As the wood framed structures became livable homes again and the brick mill complex was transformed into new independent businesses, the museum gradually evolved, and by March 2004 it officially opened as the Textile Heritage Museum. While volunteers continued to work diligently for the next decade to preserve the amassed collection of textile artifacts, additional support was eventually needed to ensure the longevity of their passionate efforts. In September 2018, the Textile Heritage Museum, Inc. joined in a partnership with the Alamance Parks Department to secure the long-term future of this current 501-C3 non-profit museum. Visitation continues to increase with added special events, educational school programs, guided tours, the expansion of the Haw River Trail along the waterfront in Glencoe, and further marketing throughout the community and surrounding areas across the state and beyond.


The Glencoe Mill Village Historic District contains 41 residential homes, the Glencoe Baptist Church, a barber shop, a workman’s lodge, and ten varied industrial-related structures that make up this quaint friendly neighborhood. The textile mill industrial complex includes a three-story brick manufacturing facility of Italianate style architecture, a hydroelectric power house, the picker house, machine shop, a finishing room, napper house, dye house, cotton warehouses, and storage rooms, and a company store and the management offices. Just outside the village along Hwy 62 stands the grand two-story house built by Robert Holt, the second mill president. He lived in the house for some 23 years. Following the restoration of the house by George and Jerrie Nall, it was later donated to Elon University, which currently uses the house as an employee residence.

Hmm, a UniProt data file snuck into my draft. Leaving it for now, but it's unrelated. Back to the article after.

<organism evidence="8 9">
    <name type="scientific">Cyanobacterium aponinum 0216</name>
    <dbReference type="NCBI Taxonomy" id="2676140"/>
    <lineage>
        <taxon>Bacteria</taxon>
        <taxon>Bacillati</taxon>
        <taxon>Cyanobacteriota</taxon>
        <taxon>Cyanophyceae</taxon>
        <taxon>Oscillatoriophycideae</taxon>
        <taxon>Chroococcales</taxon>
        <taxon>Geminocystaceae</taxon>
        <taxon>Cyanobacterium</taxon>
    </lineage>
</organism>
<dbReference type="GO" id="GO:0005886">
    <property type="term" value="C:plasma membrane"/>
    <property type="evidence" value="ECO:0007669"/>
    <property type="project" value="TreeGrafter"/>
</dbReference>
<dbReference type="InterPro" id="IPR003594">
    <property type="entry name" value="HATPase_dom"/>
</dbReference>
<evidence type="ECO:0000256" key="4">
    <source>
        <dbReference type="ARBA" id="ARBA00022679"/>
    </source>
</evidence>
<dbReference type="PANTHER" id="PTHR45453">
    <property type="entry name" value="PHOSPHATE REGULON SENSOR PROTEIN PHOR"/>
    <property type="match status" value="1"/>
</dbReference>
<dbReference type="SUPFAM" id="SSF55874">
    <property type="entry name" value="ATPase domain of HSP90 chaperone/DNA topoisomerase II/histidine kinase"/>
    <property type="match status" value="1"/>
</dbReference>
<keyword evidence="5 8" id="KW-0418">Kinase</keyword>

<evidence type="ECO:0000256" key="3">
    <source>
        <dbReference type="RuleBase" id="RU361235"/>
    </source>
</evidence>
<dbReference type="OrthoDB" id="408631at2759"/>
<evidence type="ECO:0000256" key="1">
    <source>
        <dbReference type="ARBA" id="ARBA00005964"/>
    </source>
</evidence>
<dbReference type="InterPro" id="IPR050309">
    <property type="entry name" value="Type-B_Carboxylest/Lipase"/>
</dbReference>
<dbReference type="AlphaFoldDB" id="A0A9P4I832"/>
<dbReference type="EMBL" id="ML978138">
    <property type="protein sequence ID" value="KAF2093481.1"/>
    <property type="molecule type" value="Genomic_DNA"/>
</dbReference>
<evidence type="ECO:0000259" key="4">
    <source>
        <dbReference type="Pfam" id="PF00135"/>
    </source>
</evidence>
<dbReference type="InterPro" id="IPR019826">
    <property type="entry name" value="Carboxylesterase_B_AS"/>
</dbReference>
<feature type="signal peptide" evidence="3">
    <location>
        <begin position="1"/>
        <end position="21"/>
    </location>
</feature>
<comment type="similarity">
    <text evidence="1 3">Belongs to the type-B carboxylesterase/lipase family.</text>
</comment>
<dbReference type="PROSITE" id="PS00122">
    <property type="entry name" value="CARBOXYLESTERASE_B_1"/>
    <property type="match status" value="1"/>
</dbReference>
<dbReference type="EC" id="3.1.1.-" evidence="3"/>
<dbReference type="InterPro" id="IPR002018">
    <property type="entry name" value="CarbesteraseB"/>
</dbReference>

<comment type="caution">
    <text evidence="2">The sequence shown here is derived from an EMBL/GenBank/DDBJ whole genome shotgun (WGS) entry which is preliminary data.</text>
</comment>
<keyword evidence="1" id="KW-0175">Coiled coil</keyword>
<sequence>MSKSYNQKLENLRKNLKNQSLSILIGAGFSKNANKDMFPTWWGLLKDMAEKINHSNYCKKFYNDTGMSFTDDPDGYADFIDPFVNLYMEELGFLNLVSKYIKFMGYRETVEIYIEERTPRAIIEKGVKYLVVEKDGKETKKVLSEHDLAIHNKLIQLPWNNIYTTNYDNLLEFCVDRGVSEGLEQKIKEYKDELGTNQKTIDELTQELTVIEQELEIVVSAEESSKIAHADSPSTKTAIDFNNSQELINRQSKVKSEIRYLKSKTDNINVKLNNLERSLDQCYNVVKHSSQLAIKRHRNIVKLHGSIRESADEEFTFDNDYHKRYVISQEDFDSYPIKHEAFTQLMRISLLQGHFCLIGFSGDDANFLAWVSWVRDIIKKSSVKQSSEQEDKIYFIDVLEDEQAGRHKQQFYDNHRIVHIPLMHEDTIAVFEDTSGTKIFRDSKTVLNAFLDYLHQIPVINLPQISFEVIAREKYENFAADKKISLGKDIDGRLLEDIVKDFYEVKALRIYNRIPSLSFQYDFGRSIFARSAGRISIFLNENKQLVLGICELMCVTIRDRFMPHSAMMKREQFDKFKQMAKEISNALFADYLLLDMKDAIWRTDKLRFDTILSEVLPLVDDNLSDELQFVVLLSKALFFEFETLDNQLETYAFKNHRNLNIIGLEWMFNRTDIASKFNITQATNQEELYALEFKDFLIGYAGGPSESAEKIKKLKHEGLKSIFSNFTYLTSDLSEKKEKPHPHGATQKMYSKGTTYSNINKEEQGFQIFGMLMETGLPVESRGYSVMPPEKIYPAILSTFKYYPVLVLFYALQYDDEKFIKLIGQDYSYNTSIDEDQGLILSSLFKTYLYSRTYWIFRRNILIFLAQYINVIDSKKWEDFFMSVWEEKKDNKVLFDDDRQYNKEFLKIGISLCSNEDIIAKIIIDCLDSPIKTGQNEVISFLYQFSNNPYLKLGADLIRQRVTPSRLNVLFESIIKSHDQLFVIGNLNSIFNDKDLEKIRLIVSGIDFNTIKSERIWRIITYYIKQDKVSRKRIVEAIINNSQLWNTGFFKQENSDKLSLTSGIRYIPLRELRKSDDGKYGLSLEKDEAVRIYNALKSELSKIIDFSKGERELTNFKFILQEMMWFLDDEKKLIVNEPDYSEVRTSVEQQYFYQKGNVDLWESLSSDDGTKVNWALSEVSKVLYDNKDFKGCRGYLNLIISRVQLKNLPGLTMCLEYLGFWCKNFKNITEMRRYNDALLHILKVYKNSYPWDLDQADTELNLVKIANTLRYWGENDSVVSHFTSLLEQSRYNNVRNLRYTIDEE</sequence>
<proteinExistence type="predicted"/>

Today, Glencoe Mill Village continues to be a restoration work in progress and is still maintained by some of the original private residents, along with many new neighbors who take great pride in this very unique 19th century historic industrial village. The machine shop is the headquarters of the Alamance Parks Department Northern Division (Alamance Parks Department Headquarters is located at Cedarock Park) with artist studios located on the second floor. Also, located in the complex are the Alamance Partnership for Children, Carolina Chic Home Improvements, and The Chairman’s Retreat/Cutting Board Restaurant Special Event Center located in the former dye house facility. Preservation Burlington now occupies the Quonset hut (once an additional storage facility for textile operations built after World War II) as the Salvage Store, a retail store of vintage house fixtures, furniture, and other unique antiques. All proceeds go toward the preservation of historic structures in Burlington. Meanwhile, Hedgehog Holdings LLC, maintains a strong supportive presence continuing to stay dedicated to maintaining and preserving the industrial complex. There are extensive hiking trails (part of the Haw River Trail and Mountains to the Sea Trail networks) with foot bridges along the picturesque Haw River, where visitors can also put in kayaks and canoes as well as fish. The impressive mill dam is another splendid aspect of the Historic Glencoe Mill Village.

The Textile Heritage Museum, located in northern Alamance County, North Carolina (6 miles north of I-40/I-85 and 3 miles north of downtown Burlington) is currently the only museum in North Carolina solely dedicated to the preservation of the early textile industry of the Old North State.